April 6, 2011 8:33 pm at 8:33 pm #596148
going around the net on some Jewish News sites…
Almost every home in South Korea now contains a Korean-translated Talmud. But unlike in Israel, the Korean mothers teach the Talmud to their children. In a country of close to 49 million people who believe in Buddhism and Christianity, there are more people who read the Talmud – or at least own their own copy at home – more than in the Jewish state. Much more.
Groupies of JewsApril 6, 2011 9:23 pm at 9:23 pm #757318
The Talmud is more than theoretical knowlege.
Without practice, the wisdom will not endure.
See Pirkei Avot, 3rd chapter, Rav Chanina ben DosaApril 6, 2011 9:47 pm at 9:47 pm #757319
What’s today’s date? Oh, April 6th. Mike are those reports not 5 days late?
Is their president now a bokee in shas and communism? (I know only North is still communist).
And the person who reads the talmud to them, do they call him their Baal Korea???April 6, 2011 10:26 pm at 10:26 pm #757320
this is best news i’ve heard in a long time. the reward is theirs.
i wonder how it is translatedApril 6, 2011 11:13 pm at 11:13 pm #757321
The South Koreans don’t “study” talmud. They do like to quote statements of amoraim and study their meaning like lihavdil elef havdalos the sayings of confucious. That said, it should be pointed out that this story made its way around the web in between purim and april 1st, for a reason.April 6, 2011 11:21 pm at 11:21 pm #757322
truth be toldMember
I may have once seen a Tosfos quoted, that eventually the nations will also try to claim Torah Shel Bal Peh as theirs.April 6, 2011 11:25 pm at 11:25 pm #757323
Baal Korea. <rim shot>April 8, 2011 3:54 pm at 3:54 pm #757324
The Koreans have large olympic size venues. Let’s organise the next siyum hashass to be there. It will be an eye opener!April 8, 2011 7:09 pm at 7:09 pm #757325
am yisrael chaiParticipant
I had spoken about this a week ago when I was a Shabbos guest by an Artscroll translator.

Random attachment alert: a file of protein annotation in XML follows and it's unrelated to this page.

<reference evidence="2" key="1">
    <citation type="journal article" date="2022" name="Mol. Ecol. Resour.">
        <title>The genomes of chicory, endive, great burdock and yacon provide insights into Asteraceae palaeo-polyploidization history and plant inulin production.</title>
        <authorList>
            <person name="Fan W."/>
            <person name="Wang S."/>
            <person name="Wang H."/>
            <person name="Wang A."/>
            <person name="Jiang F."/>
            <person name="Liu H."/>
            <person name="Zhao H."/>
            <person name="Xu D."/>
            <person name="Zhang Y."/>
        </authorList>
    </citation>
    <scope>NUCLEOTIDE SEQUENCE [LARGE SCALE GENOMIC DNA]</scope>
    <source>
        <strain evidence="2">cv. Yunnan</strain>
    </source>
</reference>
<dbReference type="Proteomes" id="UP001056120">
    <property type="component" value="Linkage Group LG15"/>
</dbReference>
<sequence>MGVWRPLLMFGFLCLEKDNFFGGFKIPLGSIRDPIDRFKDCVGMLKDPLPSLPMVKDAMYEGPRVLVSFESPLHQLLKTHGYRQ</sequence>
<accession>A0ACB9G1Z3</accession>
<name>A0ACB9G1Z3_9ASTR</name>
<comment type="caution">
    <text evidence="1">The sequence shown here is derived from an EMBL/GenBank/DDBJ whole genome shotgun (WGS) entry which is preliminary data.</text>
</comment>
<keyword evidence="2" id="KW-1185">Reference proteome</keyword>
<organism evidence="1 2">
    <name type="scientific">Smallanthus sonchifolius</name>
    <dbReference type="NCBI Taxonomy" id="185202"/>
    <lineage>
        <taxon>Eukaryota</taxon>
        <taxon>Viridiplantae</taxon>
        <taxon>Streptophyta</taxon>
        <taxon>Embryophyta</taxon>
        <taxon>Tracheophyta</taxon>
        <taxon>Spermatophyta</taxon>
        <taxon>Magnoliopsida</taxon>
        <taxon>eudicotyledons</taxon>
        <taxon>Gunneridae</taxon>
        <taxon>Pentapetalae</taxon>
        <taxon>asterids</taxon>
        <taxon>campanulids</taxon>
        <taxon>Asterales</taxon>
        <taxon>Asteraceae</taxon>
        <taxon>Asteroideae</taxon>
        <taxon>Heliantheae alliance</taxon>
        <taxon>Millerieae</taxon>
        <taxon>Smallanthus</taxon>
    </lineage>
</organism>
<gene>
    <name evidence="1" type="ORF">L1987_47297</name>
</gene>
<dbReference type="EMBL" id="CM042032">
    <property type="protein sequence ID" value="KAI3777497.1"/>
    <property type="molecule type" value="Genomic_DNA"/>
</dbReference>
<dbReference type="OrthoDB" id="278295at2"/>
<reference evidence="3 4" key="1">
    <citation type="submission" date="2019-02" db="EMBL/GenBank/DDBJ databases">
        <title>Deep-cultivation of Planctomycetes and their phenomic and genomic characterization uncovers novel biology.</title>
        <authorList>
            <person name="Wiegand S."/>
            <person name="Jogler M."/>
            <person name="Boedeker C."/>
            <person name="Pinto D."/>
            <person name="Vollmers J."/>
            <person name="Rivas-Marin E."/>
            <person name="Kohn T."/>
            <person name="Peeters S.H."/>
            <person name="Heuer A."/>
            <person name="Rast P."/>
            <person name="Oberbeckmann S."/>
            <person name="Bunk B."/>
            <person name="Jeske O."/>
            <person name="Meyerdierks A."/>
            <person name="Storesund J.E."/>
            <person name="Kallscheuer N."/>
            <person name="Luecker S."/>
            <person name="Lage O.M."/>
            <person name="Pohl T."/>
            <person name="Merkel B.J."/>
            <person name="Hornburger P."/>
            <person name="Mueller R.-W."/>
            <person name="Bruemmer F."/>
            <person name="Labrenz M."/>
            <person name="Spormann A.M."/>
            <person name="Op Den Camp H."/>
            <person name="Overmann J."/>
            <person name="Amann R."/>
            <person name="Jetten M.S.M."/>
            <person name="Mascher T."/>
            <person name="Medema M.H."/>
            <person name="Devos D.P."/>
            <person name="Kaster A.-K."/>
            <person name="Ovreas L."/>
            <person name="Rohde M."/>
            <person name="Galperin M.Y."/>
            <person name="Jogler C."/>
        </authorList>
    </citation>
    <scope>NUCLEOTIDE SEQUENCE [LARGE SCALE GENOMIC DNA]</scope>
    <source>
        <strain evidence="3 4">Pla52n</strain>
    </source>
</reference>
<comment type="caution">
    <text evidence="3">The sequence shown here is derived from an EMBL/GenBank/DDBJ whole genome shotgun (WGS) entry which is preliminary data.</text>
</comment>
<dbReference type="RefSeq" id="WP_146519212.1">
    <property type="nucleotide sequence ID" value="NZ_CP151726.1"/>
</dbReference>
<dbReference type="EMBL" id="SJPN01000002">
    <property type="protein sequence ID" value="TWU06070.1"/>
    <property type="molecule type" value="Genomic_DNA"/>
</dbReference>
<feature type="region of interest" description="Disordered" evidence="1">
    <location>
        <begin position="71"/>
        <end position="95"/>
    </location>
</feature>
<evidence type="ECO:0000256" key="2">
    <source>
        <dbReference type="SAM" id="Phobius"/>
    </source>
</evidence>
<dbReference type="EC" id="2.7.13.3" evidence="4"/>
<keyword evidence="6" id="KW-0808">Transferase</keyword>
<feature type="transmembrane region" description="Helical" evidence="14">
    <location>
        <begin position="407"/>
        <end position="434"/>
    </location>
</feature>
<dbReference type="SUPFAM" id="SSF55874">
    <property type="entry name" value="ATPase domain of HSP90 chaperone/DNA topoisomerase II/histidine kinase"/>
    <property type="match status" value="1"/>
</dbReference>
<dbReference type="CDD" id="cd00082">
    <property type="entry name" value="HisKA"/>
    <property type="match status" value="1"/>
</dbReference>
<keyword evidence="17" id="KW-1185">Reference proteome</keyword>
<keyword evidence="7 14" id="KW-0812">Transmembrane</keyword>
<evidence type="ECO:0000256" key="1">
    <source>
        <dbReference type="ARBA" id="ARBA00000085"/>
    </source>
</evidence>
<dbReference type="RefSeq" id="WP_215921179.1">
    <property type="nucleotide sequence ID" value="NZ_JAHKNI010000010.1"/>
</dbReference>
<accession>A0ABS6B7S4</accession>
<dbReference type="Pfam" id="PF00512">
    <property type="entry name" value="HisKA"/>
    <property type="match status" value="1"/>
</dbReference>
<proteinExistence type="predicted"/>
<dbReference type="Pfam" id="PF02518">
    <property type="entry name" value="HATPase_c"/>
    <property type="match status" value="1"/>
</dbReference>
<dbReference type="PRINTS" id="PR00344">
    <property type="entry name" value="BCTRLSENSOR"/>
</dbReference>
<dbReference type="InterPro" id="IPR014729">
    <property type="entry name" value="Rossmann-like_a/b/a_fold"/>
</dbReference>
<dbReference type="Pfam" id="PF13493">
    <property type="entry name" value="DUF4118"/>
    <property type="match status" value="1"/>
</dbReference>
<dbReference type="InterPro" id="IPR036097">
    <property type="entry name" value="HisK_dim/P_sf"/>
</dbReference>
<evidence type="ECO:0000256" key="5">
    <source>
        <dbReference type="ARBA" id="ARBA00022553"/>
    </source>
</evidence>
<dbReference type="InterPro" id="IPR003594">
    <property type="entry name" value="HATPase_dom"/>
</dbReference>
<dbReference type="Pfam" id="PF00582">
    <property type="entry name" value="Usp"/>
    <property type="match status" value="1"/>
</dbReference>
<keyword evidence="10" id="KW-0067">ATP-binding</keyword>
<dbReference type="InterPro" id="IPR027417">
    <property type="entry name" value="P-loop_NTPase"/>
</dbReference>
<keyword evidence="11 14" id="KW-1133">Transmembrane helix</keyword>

He said that if the Koreans used the English version to translate to their native tongue, then Artscroll should get royalties!
BTW, loved the baal Korea!April 10, 2011 3:03 am at 3:03 am #757326
i read about this in the yated. i sort of didn’t know what to think when i read it. they aren’t gonna get anything out of just learning the gemara without learning all the meforshim. so they will probably get wrong messages and ideas.
still dunno what to think.
but that’s not unusual.October 11, 2017 1:04 am at 1:04 am #1380141
Wow. This is interesting.
Post from 2011October 11, 2017 11:12 am at 11:12 am #1380228
This is interesting.
Why on earth would they have such a custom?
It is an extremely strange choice of study.October 11, 2017 11:22 am at 11:22 am #1380245
I refer you you to parshas noach where noach gives yefes his bracha 😃October 11, 2017 11:22 am at 11:22 am #1380250
What they have is comics based on Jewish stories, some from the Talmud, others from much later.October 11, 2017 4:08 pm at 4:08 pm #1380305
Well, since this is back in, I guess I should chime in.
It’s not true
A few years ago, when the story was making the rounds, I did some private research. I spoke with some Koreans who live in Korea and one Chabadsker living in Japan, I searched on Naver (Korean equivalent of Google) for words I got translated from Google Translate (words like “Talmud”, “Jewish”, and “Torah”). The result? Several decades ago, a Rov in Japan published a series of Mashals and other stories from Bavli in Japanese. More recently, a Korean Christian publisher had the book partially translated to Korean and published as an illustrated children’s book simply called “The Talmud”.
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